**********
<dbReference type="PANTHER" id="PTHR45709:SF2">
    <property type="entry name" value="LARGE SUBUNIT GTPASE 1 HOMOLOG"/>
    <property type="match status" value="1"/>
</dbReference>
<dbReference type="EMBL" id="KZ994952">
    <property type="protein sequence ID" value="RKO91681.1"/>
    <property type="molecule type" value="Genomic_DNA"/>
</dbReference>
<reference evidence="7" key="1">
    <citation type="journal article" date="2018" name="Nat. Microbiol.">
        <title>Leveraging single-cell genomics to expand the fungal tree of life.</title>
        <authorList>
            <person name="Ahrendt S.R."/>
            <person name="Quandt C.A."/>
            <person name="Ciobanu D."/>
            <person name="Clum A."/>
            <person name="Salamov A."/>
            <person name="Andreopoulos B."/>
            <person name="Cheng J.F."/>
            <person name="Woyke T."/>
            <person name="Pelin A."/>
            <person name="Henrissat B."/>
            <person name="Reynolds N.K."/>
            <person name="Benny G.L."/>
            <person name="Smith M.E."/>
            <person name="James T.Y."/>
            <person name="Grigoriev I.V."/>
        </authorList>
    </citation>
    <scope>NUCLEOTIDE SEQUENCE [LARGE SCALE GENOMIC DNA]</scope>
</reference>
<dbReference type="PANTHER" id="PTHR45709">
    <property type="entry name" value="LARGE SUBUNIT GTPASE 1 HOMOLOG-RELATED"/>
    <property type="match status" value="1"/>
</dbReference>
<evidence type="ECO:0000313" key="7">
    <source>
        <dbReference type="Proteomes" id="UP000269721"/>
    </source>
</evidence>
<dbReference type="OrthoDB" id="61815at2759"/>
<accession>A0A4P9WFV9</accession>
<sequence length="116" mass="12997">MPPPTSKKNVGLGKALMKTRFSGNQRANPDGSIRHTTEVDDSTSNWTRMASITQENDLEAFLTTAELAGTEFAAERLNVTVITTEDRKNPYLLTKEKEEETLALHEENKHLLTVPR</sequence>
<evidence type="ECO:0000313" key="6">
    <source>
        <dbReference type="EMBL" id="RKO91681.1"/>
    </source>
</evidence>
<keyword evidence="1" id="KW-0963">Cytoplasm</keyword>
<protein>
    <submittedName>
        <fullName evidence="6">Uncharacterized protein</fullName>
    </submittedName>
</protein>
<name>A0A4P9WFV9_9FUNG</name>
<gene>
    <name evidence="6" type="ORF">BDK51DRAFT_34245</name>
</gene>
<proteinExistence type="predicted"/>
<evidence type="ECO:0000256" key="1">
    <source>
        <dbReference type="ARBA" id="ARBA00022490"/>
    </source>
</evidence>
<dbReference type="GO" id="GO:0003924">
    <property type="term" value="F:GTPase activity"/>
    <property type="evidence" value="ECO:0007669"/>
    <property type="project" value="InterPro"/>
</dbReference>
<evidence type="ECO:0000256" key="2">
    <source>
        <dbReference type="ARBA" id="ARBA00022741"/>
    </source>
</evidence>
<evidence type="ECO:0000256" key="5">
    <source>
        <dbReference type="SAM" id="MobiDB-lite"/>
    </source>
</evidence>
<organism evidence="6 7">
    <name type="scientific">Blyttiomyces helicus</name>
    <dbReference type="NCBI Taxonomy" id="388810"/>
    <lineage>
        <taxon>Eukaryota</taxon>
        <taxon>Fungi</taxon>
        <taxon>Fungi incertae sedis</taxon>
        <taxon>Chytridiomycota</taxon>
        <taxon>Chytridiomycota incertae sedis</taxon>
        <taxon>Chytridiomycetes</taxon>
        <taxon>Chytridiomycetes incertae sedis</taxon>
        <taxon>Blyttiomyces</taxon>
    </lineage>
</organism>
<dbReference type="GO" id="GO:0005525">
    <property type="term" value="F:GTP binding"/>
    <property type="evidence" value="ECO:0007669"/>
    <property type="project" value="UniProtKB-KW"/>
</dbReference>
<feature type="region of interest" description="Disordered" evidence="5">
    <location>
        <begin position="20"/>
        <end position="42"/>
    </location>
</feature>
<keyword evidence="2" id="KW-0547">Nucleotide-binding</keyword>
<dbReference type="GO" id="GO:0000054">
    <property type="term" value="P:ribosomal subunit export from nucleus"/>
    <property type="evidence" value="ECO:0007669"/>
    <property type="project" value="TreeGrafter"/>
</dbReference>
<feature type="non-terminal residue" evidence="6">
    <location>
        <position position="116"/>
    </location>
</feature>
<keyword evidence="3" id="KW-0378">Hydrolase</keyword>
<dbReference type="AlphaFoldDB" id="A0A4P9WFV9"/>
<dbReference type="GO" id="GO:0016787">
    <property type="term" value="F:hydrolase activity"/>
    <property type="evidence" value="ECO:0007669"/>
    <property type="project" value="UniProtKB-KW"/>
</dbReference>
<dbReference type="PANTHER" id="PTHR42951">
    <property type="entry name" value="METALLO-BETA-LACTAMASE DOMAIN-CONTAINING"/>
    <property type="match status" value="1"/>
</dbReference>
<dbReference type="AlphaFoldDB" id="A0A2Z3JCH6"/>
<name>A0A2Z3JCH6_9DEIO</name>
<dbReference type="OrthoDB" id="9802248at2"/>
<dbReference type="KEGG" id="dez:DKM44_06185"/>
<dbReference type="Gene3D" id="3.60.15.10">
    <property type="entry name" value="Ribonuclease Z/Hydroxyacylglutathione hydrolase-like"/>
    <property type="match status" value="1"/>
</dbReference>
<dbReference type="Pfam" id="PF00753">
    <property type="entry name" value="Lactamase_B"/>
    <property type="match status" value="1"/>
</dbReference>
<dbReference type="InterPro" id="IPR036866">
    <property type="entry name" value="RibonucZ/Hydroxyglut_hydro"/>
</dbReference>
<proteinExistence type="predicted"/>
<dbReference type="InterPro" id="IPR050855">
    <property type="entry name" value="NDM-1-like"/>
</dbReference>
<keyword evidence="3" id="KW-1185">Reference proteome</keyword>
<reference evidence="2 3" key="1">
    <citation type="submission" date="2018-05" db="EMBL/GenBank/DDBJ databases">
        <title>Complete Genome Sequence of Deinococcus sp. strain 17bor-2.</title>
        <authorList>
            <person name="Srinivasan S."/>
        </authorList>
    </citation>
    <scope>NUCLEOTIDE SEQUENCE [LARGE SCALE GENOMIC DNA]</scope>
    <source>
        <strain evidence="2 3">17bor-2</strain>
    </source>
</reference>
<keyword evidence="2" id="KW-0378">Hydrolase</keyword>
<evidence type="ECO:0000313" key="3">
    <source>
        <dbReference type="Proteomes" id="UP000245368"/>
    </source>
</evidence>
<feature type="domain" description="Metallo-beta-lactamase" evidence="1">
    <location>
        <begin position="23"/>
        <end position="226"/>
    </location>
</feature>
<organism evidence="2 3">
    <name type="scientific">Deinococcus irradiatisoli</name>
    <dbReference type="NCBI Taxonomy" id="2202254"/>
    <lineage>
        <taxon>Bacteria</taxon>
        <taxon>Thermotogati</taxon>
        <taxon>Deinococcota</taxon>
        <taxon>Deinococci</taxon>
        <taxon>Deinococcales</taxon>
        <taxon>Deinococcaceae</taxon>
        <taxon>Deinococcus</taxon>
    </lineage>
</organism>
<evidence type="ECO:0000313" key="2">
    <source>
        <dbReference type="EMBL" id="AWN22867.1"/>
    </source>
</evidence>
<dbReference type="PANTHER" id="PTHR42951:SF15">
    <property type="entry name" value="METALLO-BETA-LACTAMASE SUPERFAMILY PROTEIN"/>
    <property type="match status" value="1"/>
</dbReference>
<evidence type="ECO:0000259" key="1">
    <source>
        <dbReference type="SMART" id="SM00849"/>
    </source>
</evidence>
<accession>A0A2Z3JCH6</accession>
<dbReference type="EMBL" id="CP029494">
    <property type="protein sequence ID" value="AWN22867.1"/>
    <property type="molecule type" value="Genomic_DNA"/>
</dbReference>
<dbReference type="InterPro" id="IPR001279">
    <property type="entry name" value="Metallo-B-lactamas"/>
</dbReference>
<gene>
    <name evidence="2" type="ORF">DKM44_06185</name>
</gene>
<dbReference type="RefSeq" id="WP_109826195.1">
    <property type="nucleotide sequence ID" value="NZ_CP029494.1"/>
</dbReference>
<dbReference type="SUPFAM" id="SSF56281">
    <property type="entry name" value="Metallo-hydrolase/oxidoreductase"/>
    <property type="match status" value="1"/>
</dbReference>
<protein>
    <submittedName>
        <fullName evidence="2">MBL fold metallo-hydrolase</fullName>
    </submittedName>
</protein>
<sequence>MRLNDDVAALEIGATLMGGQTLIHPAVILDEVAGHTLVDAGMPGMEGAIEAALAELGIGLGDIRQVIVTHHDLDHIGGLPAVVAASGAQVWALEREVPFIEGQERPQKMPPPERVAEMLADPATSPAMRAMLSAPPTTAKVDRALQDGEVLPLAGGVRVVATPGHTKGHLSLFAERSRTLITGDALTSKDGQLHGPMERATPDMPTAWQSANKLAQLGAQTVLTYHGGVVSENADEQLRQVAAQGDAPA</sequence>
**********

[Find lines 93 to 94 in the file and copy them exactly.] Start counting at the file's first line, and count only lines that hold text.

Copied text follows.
</organism>
<dbReference type="GO" id="GO:0005525">